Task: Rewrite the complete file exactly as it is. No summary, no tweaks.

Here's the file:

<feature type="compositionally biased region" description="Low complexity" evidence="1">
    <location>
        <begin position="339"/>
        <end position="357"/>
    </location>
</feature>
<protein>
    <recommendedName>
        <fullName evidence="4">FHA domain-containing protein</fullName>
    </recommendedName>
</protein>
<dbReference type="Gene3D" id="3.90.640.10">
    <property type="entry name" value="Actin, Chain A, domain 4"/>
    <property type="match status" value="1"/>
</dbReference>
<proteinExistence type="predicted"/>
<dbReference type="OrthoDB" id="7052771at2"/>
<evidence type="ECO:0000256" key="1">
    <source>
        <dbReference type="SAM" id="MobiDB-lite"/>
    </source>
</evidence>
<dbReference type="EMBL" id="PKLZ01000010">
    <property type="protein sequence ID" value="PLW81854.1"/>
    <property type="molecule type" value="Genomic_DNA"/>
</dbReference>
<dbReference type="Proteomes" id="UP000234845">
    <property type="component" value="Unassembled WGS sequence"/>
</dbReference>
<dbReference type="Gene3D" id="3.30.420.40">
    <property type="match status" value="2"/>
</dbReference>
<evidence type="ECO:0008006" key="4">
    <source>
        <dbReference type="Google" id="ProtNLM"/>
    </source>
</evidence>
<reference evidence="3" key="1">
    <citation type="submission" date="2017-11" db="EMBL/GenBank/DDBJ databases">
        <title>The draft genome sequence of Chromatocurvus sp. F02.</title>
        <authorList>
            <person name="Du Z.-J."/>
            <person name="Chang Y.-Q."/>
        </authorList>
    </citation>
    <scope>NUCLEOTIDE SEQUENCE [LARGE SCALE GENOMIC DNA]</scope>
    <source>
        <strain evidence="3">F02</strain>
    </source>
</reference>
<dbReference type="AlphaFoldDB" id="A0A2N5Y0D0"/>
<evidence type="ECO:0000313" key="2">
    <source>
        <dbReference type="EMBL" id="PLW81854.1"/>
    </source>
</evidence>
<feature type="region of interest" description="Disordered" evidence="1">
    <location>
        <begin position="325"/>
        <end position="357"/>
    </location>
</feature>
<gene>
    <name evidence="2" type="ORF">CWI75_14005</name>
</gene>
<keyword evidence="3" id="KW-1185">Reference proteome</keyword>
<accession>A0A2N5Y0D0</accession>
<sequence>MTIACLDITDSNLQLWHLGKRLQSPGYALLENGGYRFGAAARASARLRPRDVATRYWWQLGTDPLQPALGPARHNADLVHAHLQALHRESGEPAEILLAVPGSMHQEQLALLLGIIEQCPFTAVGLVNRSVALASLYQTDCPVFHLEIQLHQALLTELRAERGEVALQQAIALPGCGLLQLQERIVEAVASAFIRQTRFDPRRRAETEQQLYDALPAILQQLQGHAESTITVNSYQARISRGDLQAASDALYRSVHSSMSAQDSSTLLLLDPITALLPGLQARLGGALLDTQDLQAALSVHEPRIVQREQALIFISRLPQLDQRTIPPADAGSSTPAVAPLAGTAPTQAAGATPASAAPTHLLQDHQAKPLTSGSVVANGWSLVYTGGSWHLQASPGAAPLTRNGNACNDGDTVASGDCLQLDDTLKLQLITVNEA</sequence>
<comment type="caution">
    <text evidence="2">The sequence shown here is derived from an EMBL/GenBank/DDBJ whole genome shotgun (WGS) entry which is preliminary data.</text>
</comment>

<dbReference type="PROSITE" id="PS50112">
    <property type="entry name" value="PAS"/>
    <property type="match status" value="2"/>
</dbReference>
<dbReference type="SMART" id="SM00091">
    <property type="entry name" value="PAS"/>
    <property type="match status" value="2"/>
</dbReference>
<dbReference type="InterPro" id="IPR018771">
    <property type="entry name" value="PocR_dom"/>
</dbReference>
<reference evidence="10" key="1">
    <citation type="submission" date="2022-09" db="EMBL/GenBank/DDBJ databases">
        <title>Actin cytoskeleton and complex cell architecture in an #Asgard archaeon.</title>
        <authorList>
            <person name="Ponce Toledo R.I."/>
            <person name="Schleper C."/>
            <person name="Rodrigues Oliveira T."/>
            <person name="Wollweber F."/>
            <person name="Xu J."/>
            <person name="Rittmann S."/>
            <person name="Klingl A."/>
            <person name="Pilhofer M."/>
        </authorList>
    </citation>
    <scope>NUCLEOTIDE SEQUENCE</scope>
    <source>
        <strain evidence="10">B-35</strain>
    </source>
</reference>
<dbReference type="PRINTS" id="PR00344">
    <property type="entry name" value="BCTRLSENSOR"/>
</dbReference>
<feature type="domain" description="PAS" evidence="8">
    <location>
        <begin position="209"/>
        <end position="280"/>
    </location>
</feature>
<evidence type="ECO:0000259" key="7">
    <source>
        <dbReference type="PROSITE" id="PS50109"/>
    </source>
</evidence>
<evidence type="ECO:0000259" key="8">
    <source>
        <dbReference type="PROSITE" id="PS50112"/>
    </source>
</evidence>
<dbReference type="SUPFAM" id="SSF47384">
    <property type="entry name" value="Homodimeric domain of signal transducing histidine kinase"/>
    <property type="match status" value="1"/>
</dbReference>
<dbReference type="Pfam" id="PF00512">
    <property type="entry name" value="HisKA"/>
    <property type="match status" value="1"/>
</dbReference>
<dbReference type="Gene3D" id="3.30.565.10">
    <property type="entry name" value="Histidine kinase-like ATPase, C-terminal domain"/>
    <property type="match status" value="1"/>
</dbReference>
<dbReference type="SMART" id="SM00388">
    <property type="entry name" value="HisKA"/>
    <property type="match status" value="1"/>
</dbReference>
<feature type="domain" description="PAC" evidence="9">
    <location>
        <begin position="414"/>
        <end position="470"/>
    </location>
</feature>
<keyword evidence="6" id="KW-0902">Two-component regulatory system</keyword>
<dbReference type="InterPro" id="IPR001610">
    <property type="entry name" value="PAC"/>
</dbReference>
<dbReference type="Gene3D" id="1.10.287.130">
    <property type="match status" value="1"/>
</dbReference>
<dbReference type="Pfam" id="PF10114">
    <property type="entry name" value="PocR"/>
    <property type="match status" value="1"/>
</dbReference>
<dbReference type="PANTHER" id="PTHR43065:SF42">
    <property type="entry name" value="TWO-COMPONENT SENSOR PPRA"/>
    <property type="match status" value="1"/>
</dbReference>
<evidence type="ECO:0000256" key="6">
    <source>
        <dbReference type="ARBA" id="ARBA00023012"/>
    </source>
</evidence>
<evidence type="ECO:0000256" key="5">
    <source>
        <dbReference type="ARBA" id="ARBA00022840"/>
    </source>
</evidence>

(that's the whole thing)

<feature type="compositionally biased region" description="Low complexity" evidence="1">
    <location>
        <begin position="339"/>
        <end position="357"/>
    </location>
</feature>
<protein>
    <recommendedName>
        <fullName evidence="4">FHA domain-containing protein</fullName>
    </recommendedName>
</protein>
<dbReference type="Gene3D" id="3.90.640.10">
    <property type="entry name" value="Actin, Chain A, domain 4"/>
    <property type="match status" value="1"/>
</dbReference>
<proteinExistence type="predicted"/>
<dbReference type="OrthoDB" id="7052771at2"/>
<evidence type="ECO:0000256" key="1">
    <source>
        <dbReference type="SAM" id="MobiDB-lite"/>
    </source>
</evidence>
<dbReference type="EMBL" id="PKLZ01000010">
    <property type="protein sequence ID" value="PLW81854.1"/>
    <property type="molecule type" value="Genomic_DNA"/>
</dbReference>
<dbReference type="Proteomes" id="UP000234845">
    <property type="component" value="Unassembled WGS sequence"/>
</dbReference>
<dbReference type="Gene3D" id="3.30.420.40">
    <property type="match status" value="2"/>
</dbReference>
<evidence type="ECO:0008006" key="4">
    <source>
        <dbReference type="Google" id="ProtNLM"/>
    </source>
</evidence>
<reference evidence="3" key="1">
    <citation type="submission" date="2017-11" db="EMBL/GenBank/DDBJ databases">
        <title>The draft genome sequence of Chromatocurvus sp. F02.</title>
        <authorList>
            <person name="Du Z.-J."/>
            <person name="Chang Y.-Q."/>
        </authorList>
    </citation>
    <scope>NUCLEOTIDE SEQUENCE [LARGE SCALE GENOMIC DNA]</scope>
    <source>
        <strain evidence="3">F02</strain>
    </source>
</reference>
<dbReference type="AlphaFoldDB" id="A0A2N5Y0D0"/>
<evidence type="ECO:0000313" key="2">
    <source>
        <dbReference type="EMBL" id="PLW81854.1"/>
    </source>
</evidence>
<feature type="region of interest" description="Disordered" evidence="1">
    <location>
        <begin position="325"/>
        <end position="357"/>
    </location>
</feature>
<gene>
    <name evidence="2" type="ORF">CWI75_14005</name>
</gene>
<keyword evidence="3" id="KW-1185">Reference proteome</keyword>
<accession>A0A2N5Y0D0</accession>
<sequence>MTIACLDITDSNLQLWHLGKRLQSPGYALLENGGYRFGAAARASARLRPRDVATRYWWQLGTDPLQPALGPARHNADLVHAHLQALHRESGEPAEILLAVPGSMHQEQLALLLGIIEQCPFTAVGLVNRSVALASLYQTDCPVFHLEIQLHQALLTELRAERGEVALQQAIALPGCGLLQLQERIVEAVASAFIRQTRFDPRRRAETEQQLYDALPAILQQLQGHAESTITVNSYQARISRGDLQAASDALYRSVHSSMSAQDSSTLLLLDPITALLPGLQARLGGALLDTQDLQAALSVHEPRIVQREQALIFISRLPQLDQRTIPPADAGSSTPAVAPLAGTAPTQAAGATPASAAPTHLLQDHQAKPLTSGSVVANGWSLVYTGGSWHLQASPGAAPLTRNGNACNDGDTVASGDCLQLDDTLKLQLITVNEA</sequence>
<comment type="caution">
    <text evidence="2">The sequence shown here is derived from an EMBL/GenBank/DDBJ whole genome shotgun (WGS) entry which is preliminary data.</text>
</comment>

<dbReference type="PROSITE" id="PS50112">
    <property type="entry name" value="PAS"/>
    <property type="match status" value="2"/>
</dbReference>
<dbReference type="SMART" id="SM00091">
    <property type="entry name" value="PAS"/>
    <property type="match status" value="2"/>
</dbReference>
<dbReference type="InterPro" id="IPR018771">
    <property type="entry name" value="PocR_dom"/>
</dbReference>
<reference evidence="10" key="1">
    <citation type="submission" date="2022-09" db="EMBL/GenBank/DDBJ databases">
        <title>Actin cytoskeleton and complex cell architecture in an #Asgard archaeon.</title>
        <authorList>
            <person name="Ponce Toledo R.I."/>
            <person name="Schleper C."/>
            <person name="Rodrigues Oliveira T."/>
            <person name="Wollweber F."/>
            <person name="Xu J."/>
            <person name="Rittmann S."/>
            <person name="Klingl A."/>
            <person name="Pilhofer M."/>
        </authorList>
    </citation>
    <scope>NUCLEOTIDE SEQUENCE</scope>
    <source>
        <strain evidence="10">B-35</strain>
    </source>
</reference>
<dbReference type="PRINTS" id="PR00344">
    <property type="entry name" value="BCTRLSENSOR"/>
</dbReference>
<feature type="domain" description="PAS" evidence="8">
    <location>
        <begin position="209"/>
        <end position="280"/>
    </location>
</feature>
<evidence type="ECO:0000259" key="7">
    <source>
        <dbReference type="PROSITE" id="PS50109"/>
    </source>
</evidence>
<evidence type="ECO:0000259" key="8">
    <source>
        <dbReference type="PROSITE" id="PS50112"/>
    </source>
</evidence>
<dbReference type="SUPFAM" id="SSF47384">
    <property type="entry name" value="Homodimeric domain of signal transducing histidine kinase"/>
    <property type="match status" value="1"/>
</dbReference>
<dbReference type="Pfam" id="PF00512">
    <property type="entry name" value="HisKA"/>
    <property type="match status" value="1"/>
</dbReference>
<dbReference type="Gene3D" id="3.30.565.10">
    <property type="entry name" value="Histidine kinase-like ATPase, C-terminal domain"/>
    <property type="match status" value="1"/>
</dbReference>
<dbReference type="SMART" id="SM00388">
    <property type="entry name" value="HisKA"/>
    <property type="match status" value="1"/>
</dbReference>
<feature type="domain" description="PAC" evidence="9">
    <location>
        <begin position="414"/>
        <end position="470"/>
    </location>
</feature>
<keyword evidence="6" id="KW-0902">Two-component regulatory system</keyword>
<dbReference type="InterPro" id="IPR001610">
    <property type="entry name" value="PAC"/>
</dbReference>
<dbReference type="Gene3D" id="1.10.287.130">
    <property type="match status" value="1"/>
</dbReference>
<dbReference type="Pfam" id="PF10114">
    <property type="entry name" value="PocR"/>
    <property type="match status" value="1"/>
</dbReference>
<dbReference type="PANTHER" id="PTHR43065:SF42">
    <property type="entry name" value="TWO-COMPONENT SENSOR PPRA"/>
    <property type="match status" value="1"/>
</dbReference>
<evidence type="ECO:0000256" key="6">
    <source>
        <dbReference type="ARBA" id="ARBA00023012"/>
    </source>
</evidence>
<evidence type="ECO:0000256" key="5">
    <source>
        <dbReference type="ARBA" id="ARBA00022840"/>
    </source>
</evidence>